(Simplified rules for Pain & Wounds based on the article by Christopher Wood in Dragon #118)
Re-reading the old Dragon magazines on ENWorld (in this thread) we’ve made it to issue 118 – and one of the articles in that issue was “ARRRGH!!!” – an article adding rules for pain and wounds to AD&D1e. Because of this article, my copy of this issue is pretty abused. We used the rules in all our AD&D1e games from then until I dropped the game completely when 3e came out (it was never my favourite game – but I had players and groups who just couldn’t be convinced to play B/X with me).
This article is a re-write and simplification of the tables-heavy rules in that article to work with all the old editions of D&D – primarily focused on my own obsession of Moldvay Basic but also handling AD&D1e and 2e (hopefully – I have never played 2e myself) and OD&D.
Author’s Note: I am personally a fan of the “death spiral” effect in RPGs, although I fully understand that it is in no way representative of reality. Yet somehow it adds verisimilitude to the game for many players as they feel this is how it should work in the real world, whether or not they have evidence that it really is that way.
At the heart of this system is the belief that a wound of sufficient severety should cause pain that in turn affects the character’s performance.
Threshold of Pain
The first element of this rules addition is the Threshold of Pain. This statistic is a percentage of the character’s total hit points that provides a measure of how much damage it takes from an attack for the attack to actually “wound” the character instead of it tiring the character or representing a near miss that reduced hit points without causing serious physical damage. If any one attack (or other source of damage) does damage exceeding the character’s threshold of pain, then the character will likely suffer a painful wound.
The base threshold of pain for a character is equal to the character’s Constitution score expressed as a percentage. All primary fighter type classes (Fighting Men, Fighters, Barbarians, Paladins, Illriggers, Rangers, Cavaliers, Archers, Soldiers and so on) add their level in that class to this percentage. This is taken as a percentage of the character’s total hit points.
For example, Melinas the Half-Orc Fighter 4 / Assassin 3 has a Constitution of 16 and 31 hit points. His threshold of pain is 20% (16 Con + 4 Fighter), or 6.2 hit points.
Every time a character takes damage in excess of his threshold of pain, he suffers a wound. Record each wound and the amount of damage of the wound on the record sheet. According to the number of wounds that a character has sustained, certain penalties apply to the character’s performance.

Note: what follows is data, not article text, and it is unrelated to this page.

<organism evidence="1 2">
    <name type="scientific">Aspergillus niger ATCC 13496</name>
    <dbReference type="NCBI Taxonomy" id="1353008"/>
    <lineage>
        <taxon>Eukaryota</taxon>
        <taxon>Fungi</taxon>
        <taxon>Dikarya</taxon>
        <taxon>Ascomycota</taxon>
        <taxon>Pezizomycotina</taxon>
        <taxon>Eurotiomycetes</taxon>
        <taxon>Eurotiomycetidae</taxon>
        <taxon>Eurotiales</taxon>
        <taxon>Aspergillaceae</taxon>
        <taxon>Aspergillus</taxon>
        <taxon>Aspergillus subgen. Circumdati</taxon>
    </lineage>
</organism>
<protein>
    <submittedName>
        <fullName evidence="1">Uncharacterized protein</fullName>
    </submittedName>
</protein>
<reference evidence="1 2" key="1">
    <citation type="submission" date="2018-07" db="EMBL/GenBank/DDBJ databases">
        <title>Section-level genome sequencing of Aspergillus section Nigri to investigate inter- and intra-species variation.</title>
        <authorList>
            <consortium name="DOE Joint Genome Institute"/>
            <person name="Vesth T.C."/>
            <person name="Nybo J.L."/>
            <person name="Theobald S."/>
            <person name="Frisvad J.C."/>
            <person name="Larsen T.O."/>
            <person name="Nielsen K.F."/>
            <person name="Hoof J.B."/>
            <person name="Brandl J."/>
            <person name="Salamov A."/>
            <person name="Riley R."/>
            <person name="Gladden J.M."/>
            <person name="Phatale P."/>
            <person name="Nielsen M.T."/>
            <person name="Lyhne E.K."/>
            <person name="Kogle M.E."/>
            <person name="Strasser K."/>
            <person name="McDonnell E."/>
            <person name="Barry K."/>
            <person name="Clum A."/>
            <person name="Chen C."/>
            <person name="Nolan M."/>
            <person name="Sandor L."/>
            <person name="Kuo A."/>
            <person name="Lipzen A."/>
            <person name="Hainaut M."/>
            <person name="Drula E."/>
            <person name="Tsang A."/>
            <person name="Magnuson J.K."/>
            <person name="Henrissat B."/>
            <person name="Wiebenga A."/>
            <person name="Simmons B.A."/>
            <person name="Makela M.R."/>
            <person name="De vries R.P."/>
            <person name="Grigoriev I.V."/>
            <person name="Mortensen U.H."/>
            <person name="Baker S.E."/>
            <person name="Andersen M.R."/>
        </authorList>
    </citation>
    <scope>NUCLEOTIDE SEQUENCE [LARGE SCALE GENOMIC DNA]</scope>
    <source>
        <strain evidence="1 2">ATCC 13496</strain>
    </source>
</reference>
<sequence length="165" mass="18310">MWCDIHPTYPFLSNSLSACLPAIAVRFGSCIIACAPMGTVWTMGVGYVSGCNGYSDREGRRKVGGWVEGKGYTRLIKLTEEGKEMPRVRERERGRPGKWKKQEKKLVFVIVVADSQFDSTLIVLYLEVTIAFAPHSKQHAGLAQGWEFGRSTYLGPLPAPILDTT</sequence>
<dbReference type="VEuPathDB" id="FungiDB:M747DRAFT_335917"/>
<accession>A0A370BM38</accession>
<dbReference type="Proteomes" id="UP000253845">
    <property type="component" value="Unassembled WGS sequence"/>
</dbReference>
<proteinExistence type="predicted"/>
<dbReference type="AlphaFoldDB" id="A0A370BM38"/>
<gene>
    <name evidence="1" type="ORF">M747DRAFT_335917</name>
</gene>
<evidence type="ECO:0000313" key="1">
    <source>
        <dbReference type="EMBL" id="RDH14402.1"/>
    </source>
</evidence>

These penalties remain in efffect as long as the wounds remain unhealed. At 5+ wounds, the character has lost the ability to stand without aid and is crawling at 1/6 his movement rate.
Wounds are temporary. Whenever healing (natural or magical) occurs, spread the healing over the character’s wounds (reducing the hit points of damage of each wound), with remaining healing going to the older wounds if it doesn’t divide evenly. When a wound’s damage total is reduced below the character’s threshold of pain, then the wound is removed. Optionally healing spells and laying on of hands abilities can target specific wounds, in which case the healing applies to that one wound first, and any remaining healing (if any) is spread around the remaining wounds as above.
Stunning (Optional Rule)
Whenever a character receives a wound, the character must make a saving throw to avoid being stunned and unable to act that round. This is a saving throw against petrification (or Constitution, depending on the game). If failed, the character cannot attack, cast spells or take any action (but still defends normally) for the remainder of the round. Each round thereafter the character makes the saving throw again until he succeeds and can act again.
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Derreck Reeves said:
Thank you! I had completely forgotten about this article. The advanced rules in the article were too much (hit locations and so on), but the basic rules worked pretty well to provide a sense of a death spiral.
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